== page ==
• The type of advice service  — some advisers are classified as restricted, which means they might either be restricted in the type of products they offer, or the number of providers they choose from, or both. Others are classed as independent, meaning they can recommend all types of retail investment products and pension products from firms across the market without restriction. Their status might have some impact on the amount they charge.
  • Who does the work  — some financial advice firms will use a highly-qualified adviser for all the work, whereas others might use support staff to do some of the work (signed off by an adviser), which may cost you less.
  • How well qualified a financial adviser is  — the more qualifications and experience an adviser has, the higher their fees might be. Depending on the type of advice you’re looking for, you might feel that paying for an adviser who is highly qualified is worthwhile.
  • How complex your situation is  — if there’s a lot of sorting out to do, this can take time and time is money. You can help by being very clear about the type of advice you need and having your papers in good order. Any sorting out you can do in your own time you won’t have to pay for. Only use your adviser to do the things that you can’t do yourself and to provide the expert advice.
  • The approach the firm takes  —  for example, a firm that mainly uses low-cost ‘passive’ investments and/or outsources investment management to specialists might charge less than one that manages the investments in-house.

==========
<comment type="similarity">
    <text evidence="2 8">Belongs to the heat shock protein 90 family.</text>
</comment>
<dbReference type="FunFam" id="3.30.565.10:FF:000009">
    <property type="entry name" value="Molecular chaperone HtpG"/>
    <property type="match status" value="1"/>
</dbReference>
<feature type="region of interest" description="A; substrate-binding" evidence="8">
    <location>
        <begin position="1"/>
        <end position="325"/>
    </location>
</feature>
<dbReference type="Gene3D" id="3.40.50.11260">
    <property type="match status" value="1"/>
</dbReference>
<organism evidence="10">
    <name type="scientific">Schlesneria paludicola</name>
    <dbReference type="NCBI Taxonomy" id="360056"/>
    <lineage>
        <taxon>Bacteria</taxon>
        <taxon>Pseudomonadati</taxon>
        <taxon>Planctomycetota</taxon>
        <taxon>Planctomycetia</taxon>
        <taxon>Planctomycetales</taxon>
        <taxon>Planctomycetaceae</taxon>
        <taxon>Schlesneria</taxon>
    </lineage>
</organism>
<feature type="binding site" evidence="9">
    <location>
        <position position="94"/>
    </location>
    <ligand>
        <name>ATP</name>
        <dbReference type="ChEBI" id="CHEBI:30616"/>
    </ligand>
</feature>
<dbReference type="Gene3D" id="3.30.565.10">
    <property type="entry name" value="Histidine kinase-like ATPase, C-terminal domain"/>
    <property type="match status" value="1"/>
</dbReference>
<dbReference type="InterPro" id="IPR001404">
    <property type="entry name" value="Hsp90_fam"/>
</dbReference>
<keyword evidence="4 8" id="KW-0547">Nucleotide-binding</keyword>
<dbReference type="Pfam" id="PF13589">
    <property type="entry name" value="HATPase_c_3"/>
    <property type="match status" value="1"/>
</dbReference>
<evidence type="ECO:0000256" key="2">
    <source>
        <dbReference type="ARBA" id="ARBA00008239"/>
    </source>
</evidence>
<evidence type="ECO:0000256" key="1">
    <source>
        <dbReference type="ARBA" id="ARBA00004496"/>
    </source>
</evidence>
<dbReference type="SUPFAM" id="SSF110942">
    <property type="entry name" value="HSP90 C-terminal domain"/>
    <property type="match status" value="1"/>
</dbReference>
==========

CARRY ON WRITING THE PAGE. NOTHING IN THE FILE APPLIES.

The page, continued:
Help with paying for financial advice

If you’re not sure if you can manage the full cost of professional advice, there might be a way to make it more manageable.

For example:

  • The pensions advice allowance — this allows people in defined contribution (DC) pension schemes to withdraw up to £500 tax free from their pension pot to pay for retirement advice. The £500 allowance is per tax year, but you can do it for up to three separate tax years. Check that your pension provider will let you use the allowance though, as not all of them do.
  • Employer support — while companies aren’t allowed to offer financial advice to employees, some offer access to advice as part of their employee benefits packages, sometimes at a reduced cost.

Financial adviser fees vs commission

Advisers cannot be paid a commission if they give you advice about:

  • pensions
  • investments, or
  • retirement income products such as annuities.

Instead they must charge you a fee for the advice.

But if you’re getting advice on: mortgages, equity release, general insurance (like travel or home insurance) or protection insurance, such as  life insurance, advisers can still be paid commission.

At the end of the day, in both cases you are effectively paying for advice, either by paying a fee, or by purchasing a product that gives the financial adviser commission.

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Looking for us? Now, we’re MoneyHelper

MoneyHelper is the new, easy way to get clear, free,
impartial help for all your money and pension choices.
Whatever your circumstances or plans, move forward with MoneyHelper.

Continue to website
Looking for us? Now, we’re MoneyHelper

MoneyHelper is the new, easy way to get clear, free,
impartial help for all your money and pension choices.
Whatever your circumstances or plans, move forward with MoneyHelper.